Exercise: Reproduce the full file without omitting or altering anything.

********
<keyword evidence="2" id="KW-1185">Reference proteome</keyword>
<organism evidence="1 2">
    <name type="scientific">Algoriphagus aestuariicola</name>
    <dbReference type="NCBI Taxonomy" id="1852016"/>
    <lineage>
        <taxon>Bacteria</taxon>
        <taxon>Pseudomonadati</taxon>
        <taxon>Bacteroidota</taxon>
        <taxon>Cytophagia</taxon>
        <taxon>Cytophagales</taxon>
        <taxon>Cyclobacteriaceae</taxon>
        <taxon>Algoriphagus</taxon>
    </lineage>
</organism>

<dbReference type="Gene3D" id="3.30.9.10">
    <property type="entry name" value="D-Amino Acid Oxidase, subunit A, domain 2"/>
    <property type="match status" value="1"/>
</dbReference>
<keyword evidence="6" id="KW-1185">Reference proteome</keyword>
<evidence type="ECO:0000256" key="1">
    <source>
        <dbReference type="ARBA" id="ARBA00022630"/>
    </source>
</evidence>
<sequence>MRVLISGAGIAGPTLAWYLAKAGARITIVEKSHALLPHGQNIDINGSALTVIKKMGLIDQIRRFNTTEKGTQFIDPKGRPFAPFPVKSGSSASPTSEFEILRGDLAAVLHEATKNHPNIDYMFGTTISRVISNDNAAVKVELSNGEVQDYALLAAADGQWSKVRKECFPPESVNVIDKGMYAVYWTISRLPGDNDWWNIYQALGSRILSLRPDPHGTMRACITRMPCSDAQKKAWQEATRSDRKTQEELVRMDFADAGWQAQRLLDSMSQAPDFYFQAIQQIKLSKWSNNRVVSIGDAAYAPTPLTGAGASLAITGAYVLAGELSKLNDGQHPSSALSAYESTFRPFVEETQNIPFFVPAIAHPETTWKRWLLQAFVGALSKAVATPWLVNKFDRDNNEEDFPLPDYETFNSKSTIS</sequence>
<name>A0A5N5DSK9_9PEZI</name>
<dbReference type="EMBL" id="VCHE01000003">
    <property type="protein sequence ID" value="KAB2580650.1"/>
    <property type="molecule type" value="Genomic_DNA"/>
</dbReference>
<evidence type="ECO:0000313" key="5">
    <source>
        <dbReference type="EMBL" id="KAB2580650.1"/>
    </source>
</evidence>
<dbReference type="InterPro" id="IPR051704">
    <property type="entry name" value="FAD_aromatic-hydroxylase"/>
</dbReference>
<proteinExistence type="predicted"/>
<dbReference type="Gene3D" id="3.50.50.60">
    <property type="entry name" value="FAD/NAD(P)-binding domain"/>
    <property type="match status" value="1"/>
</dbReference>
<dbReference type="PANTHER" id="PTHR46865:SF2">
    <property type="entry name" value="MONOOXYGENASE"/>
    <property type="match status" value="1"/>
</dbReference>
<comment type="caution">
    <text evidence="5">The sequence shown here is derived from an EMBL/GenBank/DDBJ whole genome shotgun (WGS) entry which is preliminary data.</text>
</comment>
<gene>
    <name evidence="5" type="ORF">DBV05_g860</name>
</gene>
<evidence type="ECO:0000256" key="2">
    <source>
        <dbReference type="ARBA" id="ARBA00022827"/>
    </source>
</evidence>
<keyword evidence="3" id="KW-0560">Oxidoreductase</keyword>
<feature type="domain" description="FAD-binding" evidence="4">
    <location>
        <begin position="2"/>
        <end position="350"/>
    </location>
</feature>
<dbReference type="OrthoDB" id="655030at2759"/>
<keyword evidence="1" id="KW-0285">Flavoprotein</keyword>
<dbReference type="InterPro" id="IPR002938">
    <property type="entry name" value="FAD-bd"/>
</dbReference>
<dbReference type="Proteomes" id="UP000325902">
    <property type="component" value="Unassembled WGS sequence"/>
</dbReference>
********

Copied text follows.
<keyword evidence="2" id="KW-1185">Reference proteome</keyword>
<organism evidence="1 2">
    <name type="scientific">Algoriphagus aestuariicola</name>
    <dbReference type="NCBI Taxonomy" id="1852016"/>
    <lineage>
        <taxon>Bacteria</taxon>
        <taxon>Pseudomonadati</taxon>
        <taxon>Bacteroidota</taxon>
        <taxon>Cytophagia</taxon>
        <taxon>Cytophagales</taxon>
        <taxon>Cyclobacteriaceae</taxon>
        <taxon>Algoriphagus</taxon>
    </lineage>
</organism>

<dbReference type="Gene3D" id="3.30.9.10">
    <property type="entry name" value="D-Amino Acid Oxidase, subunit A, domain 2"/>
    <property type="match status" value="1"/>
</dbReference>
<keyword evidence="6" id="KW-1185">Reference proteome</keyword>
<evidence type="ECO:0000256" key="1">
    <source>
        <dbReference type="ARBA" id="ARBA00022630"/>
    </source>
</evidence>
<sequence>MRVLISGAGIAGPTLAWYLAKAGARITIVEKSHALLPHGQNIDINGSALTVIKKMGLIDQIRRFNTTEKGTQFIDPKGRPFAPFPVKSGSSASPTSEFEILRGDLAAVLHEATKNHPNIDYMFGTTISRVISNDNAAVKVELSNGEVQDYALLAAADGQWSKVRKECFPPESVNVIDKGMYAVYWTISRLPGDNDWWNIYQALGSRILSLRPDPHGTMRACITRMPCSDAQKKAWQEATRSDRKTQEELVRMDFADAGWQAQRLLDSMSQAPDFYFQAIQQIKLSKWSNNRVVSIGDAAYAPTPLTGAGASLAITGAYVLAGELSKLNDGQHPSSALSAYESTFRPFVEETQNIPFFVPAIAHPETTWKRWLLQAFVGALSKAVATPWLVNKFDRDNNEEDFPLPDYETFNSKSTIS</sequence>
<name>A0A5N5DSK9_9PEZI</name>
<dbReference type="EMBL" id="VCHE01000003">
    <property type="protein sequence ID" value="KAB2580650.1"/>
    <property type="molecule type" value="Genomic_DNA"/>
</dbReference>
<evidence type="ECO:0000313" key="5">
    <source>
        <dbReference type="EMBL" id="KAB2580650.1"/>
    </source>
</evidence>
<dbReference type="InterPro" id="IPR051704">
    <property type="entry name" value="FAD_aromatic-hydroxylase"/>
</dbReference>
<proteinExistence type="predicted"/>
<dbReference type="Gene3D" id="3.50.50.60">
    <property type="entry name" value="FAD/NAD(P)-binding domain"/>
    <property type="match status" value="1"/>
</dbReference>
<dbReference type="PANTHER" id="PTHR46865:SF2">
    <property type="entry name" value="MONOOXYGENASE"/>
    <property type="match status" value="1"/>
</dbReference>
<comment type="caution">
    <text evidence="5">The sequence shown here is derived from an EMBL/GenBank/DDBJ whole genome shotgun (WGS) entry which is preliminary data.</text>
</comment>
<gene>
    <name evidence="5" type="ORF">DBV05_g860</name>
</gene>
<evidence type="ECO:0000256" key="2">
    <source>
        <dbReference type="ARBA" id="ARBA00022827"/>
    </source>
</evidence>
<keyword evidence="3" id="KW-0560">Oxidoreductase</keyword>
<feature type="domain" description="FAD-binding" evidence="4">
    <location>
        <begin position="2"/>
        <end position="350"/>
    </location>
</feature>
<dbReference type="OrthoDB" id="655030at2759"/>
<keyword evidence="1" id="KW-0285">Flavoprotein</keyword>
<dbReference type="InterPro" id="IPR002938">
    <property type="entry name" value="FAD-bd"/>
</dbReference>
<dbReference type="Proteomes" id="UP000325902">
    <property type="component" value="Unassembled WGS sequence"/>
</dbReference>